Plagiarism: The Age of Technology Has Become Too Tempting

courtesy of

courtesy of

Nathan Shube, A&E Editor

How would you feel if someone reached into your backpack right now and took your math homework. What if they turned in the math homework that YOU did? What would you think of that person? They didn’t do the work. They just stole yours. And to top it all off… they didn’t say thank you or even acknowledge that you did all the work. Plagiarism is the exact same thing. Mr. Cadra profoundly stated, “Plagiarism is unethical no matter the degree in which it is being committed. Unfortunately, the digital age we live in has made plagiarism far too easy for the lesser individuals who choose that route.” When you go onto Wikipedia and copy and paste into your essay without citing the source, that, my friends, is plagiarism. When you look up a quote and neglect to say who said it, that’s plagiarism. Already this year, several students have been caught plagiarizing. And those are only the students who have been caught! Think of all of those who haven’t. Ms. Ferris explained “as a teacher, plagiarism is a pain…I have much more respect and sympathy for someone who fesses up to not doing his/her homework instead of someone who attempts to copy it quickly before class in a last ditch effort to get the 5-10 points.”


In a time where information is so readily  available, a problem occurs where students find it too tempting to Google an answer instead of looking it up in their notes or in a text book. This is generally okay, but the real issue is students using that information in an essay and then not citing their sources! It is too easy with the internet. Sites like practically do all the work for you! Yet in an act that can only be described as lazy, young writers will not take the two minutes to add an extra source to their “Works Cited” page. And the consequences are not small for this act of dishonesty.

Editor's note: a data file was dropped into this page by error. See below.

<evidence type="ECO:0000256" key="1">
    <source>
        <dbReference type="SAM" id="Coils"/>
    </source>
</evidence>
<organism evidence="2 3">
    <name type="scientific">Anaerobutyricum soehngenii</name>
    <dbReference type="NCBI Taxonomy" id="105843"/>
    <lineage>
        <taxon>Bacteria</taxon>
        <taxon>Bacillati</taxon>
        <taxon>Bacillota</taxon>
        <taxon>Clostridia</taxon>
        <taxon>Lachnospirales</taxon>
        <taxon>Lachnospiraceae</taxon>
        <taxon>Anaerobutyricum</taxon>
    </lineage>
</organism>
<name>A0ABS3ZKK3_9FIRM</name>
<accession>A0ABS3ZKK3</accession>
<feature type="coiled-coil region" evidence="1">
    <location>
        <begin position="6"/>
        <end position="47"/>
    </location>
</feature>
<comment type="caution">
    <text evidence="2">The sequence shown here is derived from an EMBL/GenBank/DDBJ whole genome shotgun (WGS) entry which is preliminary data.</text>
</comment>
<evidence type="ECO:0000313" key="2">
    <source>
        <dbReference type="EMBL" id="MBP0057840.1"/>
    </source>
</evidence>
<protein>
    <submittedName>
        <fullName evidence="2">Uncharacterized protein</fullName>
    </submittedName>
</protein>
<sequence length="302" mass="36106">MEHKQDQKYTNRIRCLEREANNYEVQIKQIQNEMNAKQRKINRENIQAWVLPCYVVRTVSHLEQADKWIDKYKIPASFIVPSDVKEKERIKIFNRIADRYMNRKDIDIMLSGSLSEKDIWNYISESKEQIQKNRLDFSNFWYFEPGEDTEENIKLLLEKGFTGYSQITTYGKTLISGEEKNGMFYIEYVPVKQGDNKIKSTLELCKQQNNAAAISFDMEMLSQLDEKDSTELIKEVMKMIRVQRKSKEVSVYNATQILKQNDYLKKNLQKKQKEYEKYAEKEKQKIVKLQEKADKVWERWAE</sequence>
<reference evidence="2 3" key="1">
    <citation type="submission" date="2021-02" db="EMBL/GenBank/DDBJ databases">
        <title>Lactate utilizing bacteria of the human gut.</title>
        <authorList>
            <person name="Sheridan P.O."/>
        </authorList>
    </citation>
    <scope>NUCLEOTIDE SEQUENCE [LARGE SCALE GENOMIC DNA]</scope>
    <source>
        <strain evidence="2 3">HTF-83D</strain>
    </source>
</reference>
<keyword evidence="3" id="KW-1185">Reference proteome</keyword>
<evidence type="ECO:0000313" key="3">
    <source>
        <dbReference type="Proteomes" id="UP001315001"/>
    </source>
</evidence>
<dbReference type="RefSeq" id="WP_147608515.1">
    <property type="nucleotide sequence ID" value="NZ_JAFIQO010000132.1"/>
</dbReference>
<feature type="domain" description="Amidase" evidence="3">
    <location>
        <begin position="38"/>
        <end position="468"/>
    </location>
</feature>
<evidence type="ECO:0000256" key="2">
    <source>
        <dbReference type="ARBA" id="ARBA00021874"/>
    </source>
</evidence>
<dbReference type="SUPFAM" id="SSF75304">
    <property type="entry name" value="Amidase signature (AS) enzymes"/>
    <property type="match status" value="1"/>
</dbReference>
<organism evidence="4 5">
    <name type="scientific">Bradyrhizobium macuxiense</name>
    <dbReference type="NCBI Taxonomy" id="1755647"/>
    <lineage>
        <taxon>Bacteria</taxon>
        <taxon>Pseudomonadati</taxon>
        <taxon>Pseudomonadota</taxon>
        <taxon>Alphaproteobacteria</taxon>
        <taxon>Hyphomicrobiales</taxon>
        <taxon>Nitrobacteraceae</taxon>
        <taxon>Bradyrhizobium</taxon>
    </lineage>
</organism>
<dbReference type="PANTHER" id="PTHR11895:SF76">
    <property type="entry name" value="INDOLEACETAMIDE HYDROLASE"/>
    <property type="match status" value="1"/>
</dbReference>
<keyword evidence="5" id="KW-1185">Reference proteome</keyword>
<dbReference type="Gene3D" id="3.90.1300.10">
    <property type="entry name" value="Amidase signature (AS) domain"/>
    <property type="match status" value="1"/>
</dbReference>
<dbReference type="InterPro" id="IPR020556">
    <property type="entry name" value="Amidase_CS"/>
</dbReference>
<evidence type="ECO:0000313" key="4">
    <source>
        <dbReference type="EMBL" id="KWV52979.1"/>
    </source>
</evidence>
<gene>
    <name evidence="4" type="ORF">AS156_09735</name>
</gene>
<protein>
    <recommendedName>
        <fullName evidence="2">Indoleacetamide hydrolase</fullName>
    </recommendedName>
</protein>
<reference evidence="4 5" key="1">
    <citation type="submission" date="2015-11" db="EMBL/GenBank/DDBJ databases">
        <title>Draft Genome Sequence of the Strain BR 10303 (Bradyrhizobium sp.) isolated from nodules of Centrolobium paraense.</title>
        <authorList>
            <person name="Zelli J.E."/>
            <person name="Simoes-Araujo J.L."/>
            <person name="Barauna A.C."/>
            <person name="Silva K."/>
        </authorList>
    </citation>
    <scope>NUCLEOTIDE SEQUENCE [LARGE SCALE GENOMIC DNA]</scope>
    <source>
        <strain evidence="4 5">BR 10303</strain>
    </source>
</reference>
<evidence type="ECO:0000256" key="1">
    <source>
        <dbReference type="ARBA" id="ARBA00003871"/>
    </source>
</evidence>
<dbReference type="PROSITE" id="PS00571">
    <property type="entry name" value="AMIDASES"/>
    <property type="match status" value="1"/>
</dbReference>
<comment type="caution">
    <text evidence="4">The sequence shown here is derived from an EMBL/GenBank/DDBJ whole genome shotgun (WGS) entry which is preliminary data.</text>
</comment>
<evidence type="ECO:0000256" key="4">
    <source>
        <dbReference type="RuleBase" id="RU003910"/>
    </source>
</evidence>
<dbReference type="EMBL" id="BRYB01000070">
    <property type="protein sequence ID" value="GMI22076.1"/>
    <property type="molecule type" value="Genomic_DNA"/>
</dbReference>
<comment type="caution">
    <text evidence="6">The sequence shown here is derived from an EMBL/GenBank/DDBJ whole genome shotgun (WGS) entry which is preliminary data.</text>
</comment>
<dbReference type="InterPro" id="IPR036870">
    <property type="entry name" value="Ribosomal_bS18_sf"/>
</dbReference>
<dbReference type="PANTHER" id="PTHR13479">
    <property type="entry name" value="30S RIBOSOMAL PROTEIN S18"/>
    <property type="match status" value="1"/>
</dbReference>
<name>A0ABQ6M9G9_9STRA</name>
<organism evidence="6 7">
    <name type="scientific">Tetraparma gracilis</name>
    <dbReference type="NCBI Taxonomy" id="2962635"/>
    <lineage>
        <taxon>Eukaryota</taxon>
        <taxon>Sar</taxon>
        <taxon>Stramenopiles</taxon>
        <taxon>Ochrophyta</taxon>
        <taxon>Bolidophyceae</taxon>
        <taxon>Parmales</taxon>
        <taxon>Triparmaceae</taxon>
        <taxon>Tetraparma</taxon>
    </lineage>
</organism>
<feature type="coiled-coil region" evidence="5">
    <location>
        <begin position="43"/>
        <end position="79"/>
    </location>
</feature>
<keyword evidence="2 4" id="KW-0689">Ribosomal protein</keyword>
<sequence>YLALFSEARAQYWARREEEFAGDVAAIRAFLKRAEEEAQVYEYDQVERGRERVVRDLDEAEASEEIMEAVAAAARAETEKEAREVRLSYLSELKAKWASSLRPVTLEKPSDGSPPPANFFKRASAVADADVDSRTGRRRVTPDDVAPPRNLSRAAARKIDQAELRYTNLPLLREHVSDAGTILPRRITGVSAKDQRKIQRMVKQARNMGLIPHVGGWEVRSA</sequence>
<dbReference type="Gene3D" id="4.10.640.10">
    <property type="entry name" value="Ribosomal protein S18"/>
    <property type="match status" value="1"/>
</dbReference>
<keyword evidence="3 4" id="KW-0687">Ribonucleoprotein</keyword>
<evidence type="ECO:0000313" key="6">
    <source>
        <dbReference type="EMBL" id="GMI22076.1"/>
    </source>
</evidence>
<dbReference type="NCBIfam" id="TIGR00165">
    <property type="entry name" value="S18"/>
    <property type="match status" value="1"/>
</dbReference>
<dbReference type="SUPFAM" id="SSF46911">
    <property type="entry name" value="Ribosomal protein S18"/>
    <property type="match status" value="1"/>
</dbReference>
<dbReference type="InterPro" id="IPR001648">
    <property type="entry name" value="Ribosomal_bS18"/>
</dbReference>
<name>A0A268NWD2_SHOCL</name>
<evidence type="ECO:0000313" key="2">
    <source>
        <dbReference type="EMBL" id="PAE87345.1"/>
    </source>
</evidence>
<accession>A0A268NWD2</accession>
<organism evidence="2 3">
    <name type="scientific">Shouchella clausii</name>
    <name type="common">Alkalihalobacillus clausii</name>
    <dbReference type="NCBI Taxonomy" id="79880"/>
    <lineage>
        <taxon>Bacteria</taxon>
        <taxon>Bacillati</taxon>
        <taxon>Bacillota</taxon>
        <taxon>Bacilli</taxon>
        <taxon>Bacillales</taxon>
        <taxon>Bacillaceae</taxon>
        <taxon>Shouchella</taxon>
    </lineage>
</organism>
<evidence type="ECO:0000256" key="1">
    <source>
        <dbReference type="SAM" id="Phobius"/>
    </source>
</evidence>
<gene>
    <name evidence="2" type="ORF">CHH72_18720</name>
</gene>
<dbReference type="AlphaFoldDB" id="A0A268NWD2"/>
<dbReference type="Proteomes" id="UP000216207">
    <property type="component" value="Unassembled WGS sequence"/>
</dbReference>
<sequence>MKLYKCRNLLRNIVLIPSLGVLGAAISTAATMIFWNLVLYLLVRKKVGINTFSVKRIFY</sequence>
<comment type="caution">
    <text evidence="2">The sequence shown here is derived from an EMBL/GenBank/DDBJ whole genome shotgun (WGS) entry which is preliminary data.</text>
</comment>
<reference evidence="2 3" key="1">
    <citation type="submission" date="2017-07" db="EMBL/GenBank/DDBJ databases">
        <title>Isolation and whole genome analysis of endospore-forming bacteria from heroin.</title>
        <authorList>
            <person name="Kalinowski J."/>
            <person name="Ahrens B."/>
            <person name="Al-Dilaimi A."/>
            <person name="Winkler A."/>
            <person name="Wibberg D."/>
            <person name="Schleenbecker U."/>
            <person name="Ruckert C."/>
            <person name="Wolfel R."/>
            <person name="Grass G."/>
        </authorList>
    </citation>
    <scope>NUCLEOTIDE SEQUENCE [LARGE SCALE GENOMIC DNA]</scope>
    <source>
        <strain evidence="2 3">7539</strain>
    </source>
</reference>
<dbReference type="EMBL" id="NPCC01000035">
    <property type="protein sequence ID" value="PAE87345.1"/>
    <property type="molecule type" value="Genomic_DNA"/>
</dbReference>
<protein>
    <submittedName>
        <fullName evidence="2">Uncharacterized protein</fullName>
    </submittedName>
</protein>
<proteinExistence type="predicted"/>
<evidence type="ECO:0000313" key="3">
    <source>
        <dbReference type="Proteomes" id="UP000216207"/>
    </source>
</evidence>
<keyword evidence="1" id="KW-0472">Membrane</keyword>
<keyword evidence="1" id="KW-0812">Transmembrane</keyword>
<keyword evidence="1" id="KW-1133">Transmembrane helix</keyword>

For those who are not familiar, Yorba Linda High School’s policy on plagiarism and on cheating in general is as follows:

Incident 1: Zero on assignments; parent contact; referral to counselor
Incident 2: Zero on assignment; parent contact; placed on contract; Saturday School
Incident 3: Drop from class with a “WF”


And if you think these penalties go away in college, they don’t. Fullerton college, for example, has a similar policy to our own:

“a student is responsible for academic dishonesty, shall:
1. Assign an appropriate academic penalty, including, but not limited to: oral reprimand; “F” or “O” on the assignment; grade reduction on assignment or course; or “F” in the course. Factors to take into consideration in assigning a grade sanction include: normative sanctions for comparable acts, severity of the offense (academic gain or potential academic gain if the action had gone undetected), harm or potential harm to other students in the class, premeditation of the act.
2. Report to the student(s) involved, to the department chair, and to the Dean of Students Office, Judicial Affairs, the alleged incident of academic dishonesty, including relevant documentation, actions taken by the instructor including grade sanction, and recommendations for additional action that he/she deems appropriate. The written report should be distributed as soon as possible, preferably within 15 calendar days from discovery, but not later than 30 calendar days after the first day of classes of the regular semester (fall or spring) following the grade assignment.”


Although that little sentence from Sparknotes doesn’t seem like a lot now, just keep in mind that it could have a much greater effect than you think.